Skip to main content

Research programs

Our current projects and outcomes

Our research programs are multidisciplinary and focus on solving some of the big issues facing humanity today. We are aiming to discover groundbreaking solutions by creating the Grand Challenge, Frontier, Catalyst and Kickstarter projects; and by incorporating expertise from disciplines across the University in a range of research programs. These are listed below. 

Grand Challenges

These flagship programs focus on bringing together reseachers from across the University to solve some of the world's largest challenges that are of a social, economic and scientific significance. The six Grand Challenge projects are: 


The Frontier scheme is designed to assess and develop one emerging technology platform in multiple applications to identify technology transfer opportunities over a diverse range of sectors.

Quantum Sensing

Chief investigator: James Rabeau

Quantum technologies have reached an inflection point in terms of technological maturity and are one step closer to being used in real world applications. Quantum sensing effectively takes advantage of the inherent weakness of all quantum systems: their sensitivity to the external environment. This project will undertake a detailed survey of the application landscape for quantum sensing, and in particular, will provide opportunities to collaborate or partner with industry/research to develop focused quantum sensing devices for real-world problems.  


The Catalyst scheme underpins Grand Challenges or encourage new ways of thinking about research. It aims to bring together researchers from Social Sciences, Design, Law and the Business School with scientist from Science, Health Sciences, Medicine and Engineering.

Engaged Innovation Scholarship for Impact

Chief Investigators: Steven Maguire, Eric Knight

This transversal program aims to bring innovation, entrepreneurship, design thinking and sustainability to each of the Grand Challenge projects. This includes integrative cross-cutting research from The University of Sydney Business School and is for anyone interested in studying the innovation and commercialisation of nanoscience technologies ‘in the making’ by offering the opportunity to be engaged in a multidisciplinary team.


The Kickstarter projects are precursors for Grand Challenges and must comprise of a multi-disciplinary team with researchers from across at least two Faculties, with humanitarian or environmental impact.


Chief Investigators: Mark Gillies, Wojciech Chrzanowski, Ling Zhu

This project aims to transform treatment of blindness by harnessing the combined advances in nanomedicine engineering and synthetic biology to manipulate the genetic code that enables the blind to see. Through nanotechnology, we can revolutionise the delivery of drugs to treat retinal diseases such as age-related macular degeneration (AMD) and diabetic retinopathy (DR), which are leading causes of blindness.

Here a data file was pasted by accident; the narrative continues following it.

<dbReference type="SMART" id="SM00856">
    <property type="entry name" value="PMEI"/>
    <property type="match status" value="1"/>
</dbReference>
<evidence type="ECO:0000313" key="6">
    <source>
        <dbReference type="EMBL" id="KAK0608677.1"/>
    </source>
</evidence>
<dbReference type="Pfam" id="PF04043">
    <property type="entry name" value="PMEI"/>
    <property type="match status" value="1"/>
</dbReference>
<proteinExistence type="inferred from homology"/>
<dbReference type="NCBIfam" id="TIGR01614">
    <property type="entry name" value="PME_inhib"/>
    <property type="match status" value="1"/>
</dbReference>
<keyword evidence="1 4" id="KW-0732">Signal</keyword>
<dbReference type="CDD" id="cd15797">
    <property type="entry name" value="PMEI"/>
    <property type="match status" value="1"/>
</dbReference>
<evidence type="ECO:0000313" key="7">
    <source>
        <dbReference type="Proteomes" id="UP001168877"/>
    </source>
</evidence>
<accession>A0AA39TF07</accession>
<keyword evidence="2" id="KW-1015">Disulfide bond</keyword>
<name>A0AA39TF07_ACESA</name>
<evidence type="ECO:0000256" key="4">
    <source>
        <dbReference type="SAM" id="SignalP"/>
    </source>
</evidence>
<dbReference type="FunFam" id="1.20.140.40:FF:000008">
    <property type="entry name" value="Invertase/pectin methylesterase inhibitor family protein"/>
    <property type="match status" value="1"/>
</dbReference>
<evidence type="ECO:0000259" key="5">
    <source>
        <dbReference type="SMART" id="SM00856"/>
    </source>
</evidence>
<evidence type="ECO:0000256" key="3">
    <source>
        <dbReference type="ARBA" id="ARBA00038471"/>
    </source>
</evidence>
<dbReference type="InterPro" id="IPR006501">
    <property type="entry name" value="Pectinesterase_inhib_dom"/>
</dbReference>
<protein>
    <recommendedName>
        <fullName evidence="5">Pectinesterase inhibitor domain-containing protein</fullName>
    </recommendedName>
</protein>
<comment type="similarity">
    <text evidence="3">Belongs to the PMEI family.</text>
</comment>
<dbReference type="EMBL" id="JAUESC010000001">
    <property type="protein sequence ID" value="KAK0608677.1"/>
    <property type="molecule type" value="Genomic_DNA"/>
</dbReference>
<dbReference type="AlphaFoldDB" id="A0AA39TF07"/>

Other current research projects being undertaken by our members: 

DNA origami nanobots

Chief investigators: Ali Abbas, Shelley Wickham

Our research focuses on designing and testing a DNA nanobot for targeted delivery of small interfering RNAs (siRNAs) into cancer cells for gene silencing. Read about DNA origami nanobots.

Developing analysis methodologies for atom probe microscopy 

Chief investigator: Anna Ceguerra

This project develops new mathematical formalisms and computational algorithms to analyse the data from atom probe microscopy. Read about Developing analysis methodologies for atom probe microscopy.

Engineered quantum molecular systems

Chief investigator: Ivan Kassal

Quantum mechanics holds molecules together, but quantumness quickly fades in intermolecular process. Our aim is to convert fundamental observations about quantum coherence, disorder, and noise into principles for systematic molecular engineering. Find out more about Engineered quantum molecular systems.

Exotic solitons and quantum topological edge states

Chief investigator: Andrea Blanco Redondo

This project is about using nanophotonics to access uncharted states of light, leading to fundamental discoveries with exciting potential in applications. Find out more about Exotic solitons and quantum topological edge states.

Extracellular vesicles

Chief investigator: Georges Grau

This program of research investigates the precise role of the nanosize elements known as extracellular vescicles in immunoregulation and immunopathology, as well as their potential as biomarkers in a number of diseases. Find out more about Extracellular vesicles

Hybrid plasmonic waveguide for on-chip photonic devices

Chief investigators: Stefano Palomba, Alessandro Tuniz, Martijn de Sterke

By combining metals merely to confine light, and dielectrics as lossless waveguides, a “hybrid” device can avoid the drawbacks of traditional photonic solutions. This is the focus of our research. Find out more about Hybrid plasmonic waveguide for on-chip photonic devices

Inhaled phage therapy

Chief investigators: Kim Chan, Rachel Chang

A major interest of our group is using bacteriophages (phages) to combat bacterial infections in the lungs caused by multidrug resistant (MDR) bacteria.  Our work is focused on developing stable dry powder phage formulations and establishing PK/PD profiling as well as uncovering the phage stabilisation mechanisms. Find out more about Inhaled phage therapy.

Integrated microwave photonics

Chief investigator: Xiaoke Yi

We are delivering major breakthroughs in signal processing and sensing, which will bring about disruptive changes in fields such as communications, defence and healthcare delivery. Find out more about Integrated Microwave Photonics.

Linking fundamental to applied photonics

Chief investigator: Benjamin Eggleton